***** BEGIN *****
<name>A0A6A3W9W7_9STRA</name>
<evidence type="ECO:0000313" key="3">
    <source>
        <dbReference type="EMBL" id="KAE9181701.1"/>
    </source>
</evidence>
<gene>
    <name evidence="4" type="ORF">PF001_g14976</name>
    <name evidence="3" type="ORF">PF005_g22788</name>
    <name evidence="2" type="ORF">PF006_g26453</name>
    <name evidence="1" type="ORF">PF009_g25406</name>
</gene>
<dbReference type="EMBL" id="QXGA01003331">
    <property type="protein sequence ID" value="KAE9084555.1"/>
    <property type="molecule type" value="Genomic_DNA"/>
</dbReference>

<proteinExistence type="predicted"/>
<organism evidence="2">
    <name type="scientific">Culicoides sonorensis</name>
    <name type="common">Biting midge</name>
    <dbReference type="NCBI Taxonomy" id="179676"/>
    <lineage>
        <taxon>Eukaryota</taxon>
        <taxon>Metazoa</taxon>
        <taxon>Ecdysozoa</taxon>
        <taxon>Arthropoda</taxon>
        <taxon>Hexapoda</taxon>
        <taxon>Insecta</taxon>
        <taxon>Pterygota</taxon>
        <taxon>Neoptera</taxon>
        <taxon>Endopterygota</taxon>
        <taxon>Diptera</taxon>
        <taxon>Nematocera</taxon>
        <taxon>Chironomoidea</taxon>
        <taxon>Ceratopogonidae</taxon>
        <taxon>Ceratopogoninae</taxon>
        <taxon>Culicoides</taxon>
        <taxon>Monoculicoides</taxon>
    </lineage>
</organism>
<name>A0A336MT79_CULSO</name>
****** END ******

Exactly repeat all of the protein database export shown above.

<name>A0A6A3W9W7_9STRA</name>
<evidence type="ECO:0000313" key="3">
    <source>
        <dbReference type="EMBL" id="KAE9181701.1"/>
    </source>
</evidence>
<gene>
    <name evidence="4" type="ORF">PF001_g14976</name>
    <name evidence="3" type="ORF">PF005_g22788</name>
    <name evidence="2" type="ORF">PF006_g26453</name>
    <name evidence="1" type="ORF">PF009_g25406</name>
</gene>
<dbReference type="EMBL" id="QXGA01003331">
    <property type="protein sequence ID" value="KAE9084555.1"/>
    <property type="molecule type" value="Genomic_DNA"/>
</dbReference>

<proteinExistence type="predicted"/>
<organism evidence="2">
    <name type="scientific">Culicoides sonorensis</name>
    <name type="common">Biting midge</name>
    <dbReference type="NCBI Taxonomy" id="179676"/>
    <lineage>
        <taxon>Eukaryota</taxon>
        <taxon>Metazoa</taxon>
        <taxon>Ecdysozoa</taxon>
        <taxon>Arthropoda</taxon>
        <taxon>Hexapoda</taxon>
        <taxon>Insecta</taxon>
        <taxon>Pterygota</taxon>
        <taxon>Neoptera</taxon>
        <taxon>Endopterygota</taxon>
        <taxon>Diptera</taxon>
        <taxon>Nematocera</taxon>
        <taxon>Chironomoidea</taxon>
        <taxon>Ceratopogonidae</taxon>
        <taxon>Ceratopogoninae</taxon>
        <taxon>Culicoides</taxon>
        <taxon>Monoculicoides</taxon>
    </lineage>
</organism>
<name>A0A336MT79_CULSO</name>